35. VP of Monitoring Employees’ LinkedIn and Indeed Profiles*

    I’ve been at my new job for just over a month….

    …which means that you can omit this job from your resume as you search for the next job. (Or maybe include it now but remove it for future job searches.)

  36. Jellyfish Catcher*

    Get out as soon as you reasonably can. That sort of demeaning treatment day after day, can get to you, so make it a secret game.
    Remain professional, while imaging that there is a wall between Martha’s words and your body.
    Imagine her words bouncing back to splat on her. That helped me with an abusive prof; sometimes my imaginary image included, um….digestive products bouncing back as well, while I kept a poker face.
    You will be fine.

  37. Emily Byrd Starr*

    Four minutes? She wouldn’t have done well in the late 1990’s/ early 2000’s, when most of us checked our email once or twice a day.

  38. New Mom (of 1 6/9)*

    Perhaps she thinks she’s Madonna or Justin Timberlake. They only had 4 minutes to save the world.

    1. Sharpie*

      Even Flash Gordon had longer than four minutes! “Flash! Flash, I love you – but we only have fourteen hours to save the Earth!”

  39. Gray Rock*

    In addition to all the “get out” comments, I suggest going Gray Rock to survive while you’re looking for other work. You can search Gray Rock on Captain Awkward for strategies to care less and protect your mental health until you can get out of the abusive situation. And this is abuse. Best of luck to you.

    1. Lana Kane*

      This is what I was going to suggest. Compartmentalize it all into an “I will not react because this is stupid” internal bucket. When something like this happens, imagine yourself throwing it in that bucket and practice the blankest face you can pull off (or really, any facial expression that makes sense to you and works to keep you composed). Eventually it’s a pavlovian response between imagining the Stupid Bucket and your face just closing up. This isn’t a mechanism to survice and keep the job, it’s temporary until you can get out. Protect yourself.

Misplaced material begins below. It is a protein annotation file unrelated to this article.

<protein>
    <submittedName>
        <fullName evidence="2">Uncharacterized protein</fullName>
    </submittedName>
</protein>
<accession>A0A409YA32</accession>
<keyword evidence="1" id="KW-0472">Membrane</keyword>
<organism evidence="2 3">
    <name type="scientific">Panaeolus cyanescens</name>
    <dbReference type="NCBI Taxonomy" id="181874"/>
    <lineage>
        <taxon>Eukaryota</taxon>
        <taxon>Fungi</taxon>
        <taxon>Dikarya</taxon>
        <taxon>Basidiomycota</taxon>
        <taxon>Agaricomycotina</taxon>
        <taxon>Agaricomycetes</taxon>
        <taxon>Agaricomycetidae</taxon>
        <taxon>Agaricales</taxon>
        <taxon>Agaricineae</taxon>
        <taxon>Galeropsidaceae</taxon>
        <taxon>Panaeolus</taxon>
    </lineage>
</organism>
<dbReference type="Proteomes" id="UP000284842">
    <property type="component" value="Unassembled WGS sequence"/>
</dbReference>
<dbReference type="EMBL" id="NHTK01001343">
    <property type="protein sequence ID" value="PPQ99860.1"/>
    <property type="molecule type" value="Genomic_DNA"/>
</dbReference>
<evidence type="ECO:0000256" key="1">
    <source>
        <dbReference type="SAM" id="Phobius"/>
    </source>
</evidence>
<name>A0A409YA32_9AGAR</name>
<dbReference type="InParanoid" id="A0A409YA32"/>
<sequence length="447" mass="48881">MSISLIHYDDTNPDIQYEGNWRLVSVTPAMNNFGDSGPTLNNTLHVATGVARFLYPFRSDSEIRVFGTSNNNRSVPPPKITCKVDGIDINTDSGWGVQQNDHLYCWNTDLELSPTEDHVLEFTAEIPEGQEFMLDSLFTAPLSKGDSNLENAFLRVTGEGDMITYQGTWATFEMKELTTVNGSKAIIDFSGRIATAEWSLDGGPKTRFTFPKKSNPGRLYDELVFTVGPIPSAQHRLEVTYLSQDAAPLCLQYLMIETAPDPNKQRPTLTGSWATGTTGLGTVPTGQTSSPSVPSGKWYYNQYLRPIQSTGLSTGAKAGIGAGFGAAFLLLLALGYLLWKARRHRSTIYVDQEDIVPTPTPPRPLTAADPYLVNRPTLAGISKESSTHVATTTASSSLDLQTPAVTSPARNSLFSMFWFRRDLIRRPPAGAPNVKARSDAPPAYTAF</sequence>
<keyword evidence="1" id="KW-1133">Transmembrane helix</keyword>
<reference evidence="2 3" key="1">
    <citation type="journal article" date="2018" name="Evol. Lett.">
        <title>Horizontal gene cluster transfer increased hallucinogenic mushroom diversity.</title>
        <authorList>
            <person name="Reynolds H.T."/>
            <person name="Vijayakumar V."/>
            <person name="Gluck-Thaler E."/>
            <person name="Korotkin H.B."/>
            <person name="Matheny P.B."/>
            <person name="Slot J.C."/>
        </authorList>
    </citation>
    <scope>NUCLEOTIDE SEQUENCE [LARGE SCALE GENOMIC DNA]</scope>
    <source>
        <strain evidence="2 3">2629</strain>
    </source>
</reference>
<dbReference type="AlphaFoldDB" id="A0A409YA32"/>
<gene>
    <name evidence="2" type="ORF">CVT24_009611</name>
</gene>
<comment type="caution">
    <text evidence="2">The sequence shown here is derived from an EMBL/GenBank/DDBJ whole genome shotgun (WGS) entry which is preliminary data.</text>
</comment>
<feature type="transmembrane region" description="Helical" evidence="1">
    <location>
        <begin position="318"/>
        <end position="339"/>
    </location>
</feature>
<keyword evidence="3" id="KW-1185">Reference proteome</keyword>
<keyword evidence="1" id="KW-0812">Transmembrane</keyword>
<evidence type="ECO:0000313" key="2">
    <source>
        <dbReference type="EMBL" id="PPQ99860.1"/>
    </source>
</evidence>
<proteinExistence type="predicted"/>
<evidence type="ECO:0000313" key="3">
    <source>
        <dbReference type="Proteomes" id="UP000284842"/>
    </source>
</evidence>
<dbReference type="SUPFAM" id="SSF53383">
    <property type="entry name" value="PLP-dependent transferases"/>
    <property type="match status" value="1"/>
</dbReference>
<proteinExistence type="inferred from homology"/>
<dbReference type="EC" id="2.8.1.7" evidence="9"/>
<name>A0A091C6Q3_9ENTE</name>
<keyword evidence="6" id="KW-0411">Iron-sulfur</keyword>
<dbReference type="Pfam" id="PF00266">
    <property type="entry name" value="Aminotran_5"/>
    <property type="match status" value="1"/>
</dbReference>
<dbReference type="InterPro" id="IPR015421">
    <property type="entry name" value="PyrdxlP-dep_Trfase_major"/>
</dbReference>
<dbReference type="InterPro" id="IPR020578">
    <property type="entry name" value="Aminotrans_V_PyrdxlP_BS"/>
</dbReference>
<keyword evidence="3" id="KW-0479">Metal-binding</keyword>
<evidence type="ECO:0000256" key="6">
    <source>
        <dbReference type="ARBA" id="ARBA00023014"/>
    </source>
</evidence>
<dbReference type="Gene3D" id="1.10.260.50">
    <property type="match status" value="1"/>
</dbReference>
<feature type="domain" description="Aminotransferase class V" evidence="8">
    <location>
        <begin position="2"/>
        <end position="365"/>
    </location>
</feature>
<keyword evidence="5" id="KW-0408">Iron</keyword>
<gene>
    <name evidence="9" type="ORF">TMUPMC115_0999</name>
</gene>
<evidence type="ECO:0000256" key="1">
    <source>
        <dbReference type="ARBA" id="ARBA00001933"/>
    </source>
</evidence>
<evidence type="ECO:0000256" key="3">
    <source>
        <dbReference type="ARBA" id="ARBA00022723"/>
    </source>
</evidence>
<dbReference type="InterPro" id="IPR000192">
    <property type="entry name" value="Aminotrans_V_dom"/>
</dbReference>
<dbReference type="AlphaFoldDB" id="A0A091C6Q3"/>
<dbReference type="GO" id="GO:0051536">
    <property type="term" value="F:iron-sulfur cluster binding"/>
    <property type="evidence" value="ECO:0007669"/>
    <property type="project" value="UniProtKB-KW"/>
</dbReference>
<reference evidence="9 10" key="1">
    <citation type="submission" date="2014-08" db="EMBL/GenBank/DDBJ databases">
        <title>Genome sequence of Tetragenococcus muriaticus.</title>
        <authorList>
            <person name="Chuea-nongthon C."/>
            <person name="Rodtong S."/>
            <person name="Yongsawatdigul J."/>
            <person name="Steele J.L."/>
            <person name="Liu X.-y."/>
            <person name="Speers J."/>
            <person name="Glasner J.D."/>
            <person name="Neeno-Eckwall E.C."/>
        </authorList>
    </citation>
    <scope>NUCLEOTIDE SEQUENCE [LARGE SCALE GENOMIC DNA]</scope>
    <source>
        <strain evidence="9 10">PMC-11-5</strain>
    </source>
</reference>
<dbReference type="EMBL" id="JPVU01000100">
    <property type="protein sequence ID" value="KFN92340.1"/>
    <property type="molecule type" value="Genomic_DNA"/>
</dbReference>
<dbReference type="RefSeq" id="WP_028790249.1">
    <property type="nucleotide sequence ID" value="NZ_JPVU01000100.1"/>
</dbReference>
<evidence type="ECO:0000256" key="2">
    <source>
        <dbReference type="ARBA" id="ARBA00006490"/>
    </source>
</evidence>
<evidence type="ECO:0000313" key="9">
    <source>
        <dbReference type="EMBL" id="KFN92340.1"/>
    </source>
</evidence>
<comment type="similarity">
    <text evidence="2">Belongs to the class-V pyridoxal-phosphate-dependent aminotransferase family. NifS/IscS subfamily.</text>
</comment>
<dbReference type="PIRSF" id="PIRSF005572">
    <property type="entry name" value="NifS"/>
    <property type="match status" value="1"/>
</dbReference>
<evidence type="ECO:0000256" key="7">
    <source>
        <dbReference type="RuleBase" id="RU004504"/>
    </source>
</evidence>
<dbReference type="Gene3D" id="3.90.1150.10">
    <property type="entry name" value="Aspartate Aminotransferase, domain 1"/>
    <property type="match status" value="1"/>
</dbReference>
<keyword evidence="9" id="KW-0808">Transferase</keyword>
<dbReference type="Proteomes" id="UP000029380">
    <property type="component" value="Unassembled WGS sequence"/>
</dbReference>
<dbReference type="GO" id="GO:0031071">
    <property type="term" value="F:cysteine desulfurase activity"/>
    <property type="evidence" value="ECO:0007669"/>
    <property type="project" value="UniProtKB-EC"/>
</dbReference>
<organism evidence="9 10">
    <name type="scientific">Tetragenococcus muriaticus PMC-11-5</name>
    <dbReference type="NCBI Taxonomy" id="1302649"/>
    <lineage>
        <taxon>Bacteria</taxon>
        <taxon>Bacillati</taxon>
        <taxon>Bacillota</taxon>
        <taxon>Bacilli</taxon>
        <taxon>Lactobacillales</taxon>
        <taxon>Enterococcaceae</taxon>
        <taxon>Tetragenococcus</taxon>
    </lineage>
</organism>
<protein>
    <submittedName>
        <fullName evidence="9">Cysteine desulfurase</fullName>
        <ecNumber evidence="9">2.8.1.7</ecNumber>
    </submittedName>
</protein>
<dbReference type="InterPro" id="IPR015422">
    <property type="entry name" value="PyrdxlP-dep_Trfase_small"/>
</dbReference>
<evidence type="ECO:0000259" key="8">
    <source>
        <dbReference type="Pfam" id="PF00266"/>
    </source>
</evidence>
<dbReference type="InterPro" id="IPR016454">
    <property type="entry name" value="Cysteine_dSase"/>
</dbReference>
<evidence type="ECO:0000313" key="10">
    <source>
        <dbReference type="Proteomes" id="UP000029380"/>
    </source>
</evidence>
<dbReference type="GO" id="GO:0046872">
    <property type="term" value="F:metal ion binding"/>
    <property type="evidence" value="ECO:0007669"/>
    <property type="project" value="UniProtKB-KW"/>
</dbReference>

40. Peanut Hamper*

    If you don’t get out soon, OP, you’ll be back to nominate Martha for Worst Manager of the Year later.

    Get out, get out, get out.

  41. Dust Bunny*

    Unless something was literally on fire and she, for some inexplicable reason, used email to ask you to call 911 . . . your boss is a nut. GTFO ASAP.

    1. I went to school with only 1 Jennifer*

      (Insert quote from that British TV show, maybe the IT crowd? where he’s emailing to report an office fire, and editing it before hitting Send,)

  42. Sparkles McFadden*

    Get out as soon as you can. This is a manager who desperately wants to find fault with you (and probably everyone else too). Bosses like this will send specific instructions via email and then give you contrary instructions verbally. She’ll ban you from having a cell phone on during working hours and then send you mission critical text messages. Yes, there are ways to cope with such behavior, but that requires you to think like an irrational person in order to anticipate nonsense.

    In the meantime, treat it all like you’re a student who has been assigned to observe the extremely dysfunctional and controlling behavior of a lunatic boss. Best of luck with your job search!

  43. mango chiffon*

    I had a (new) manager like this who treated my new colleagues like this. It got to a very bad point where the manager was berating my new colleague and implied firing her. She was also a terrible manager to me, but did not treat me horribly, perhaps because I had more time in the company. We talked to trusted senior colleagues about our treatment and went to HR, who was receptive to us. Eventually the manager went on “extended leave” after talking with HR and then never returned. We’re still picking up the pieces, but OP if you’re able to confide in your other boss and talk to HR, please do. Alison’s advice about leaving is still also good, but I think it’s worth it to at least leave a paper trail on this manager’s horrible behavior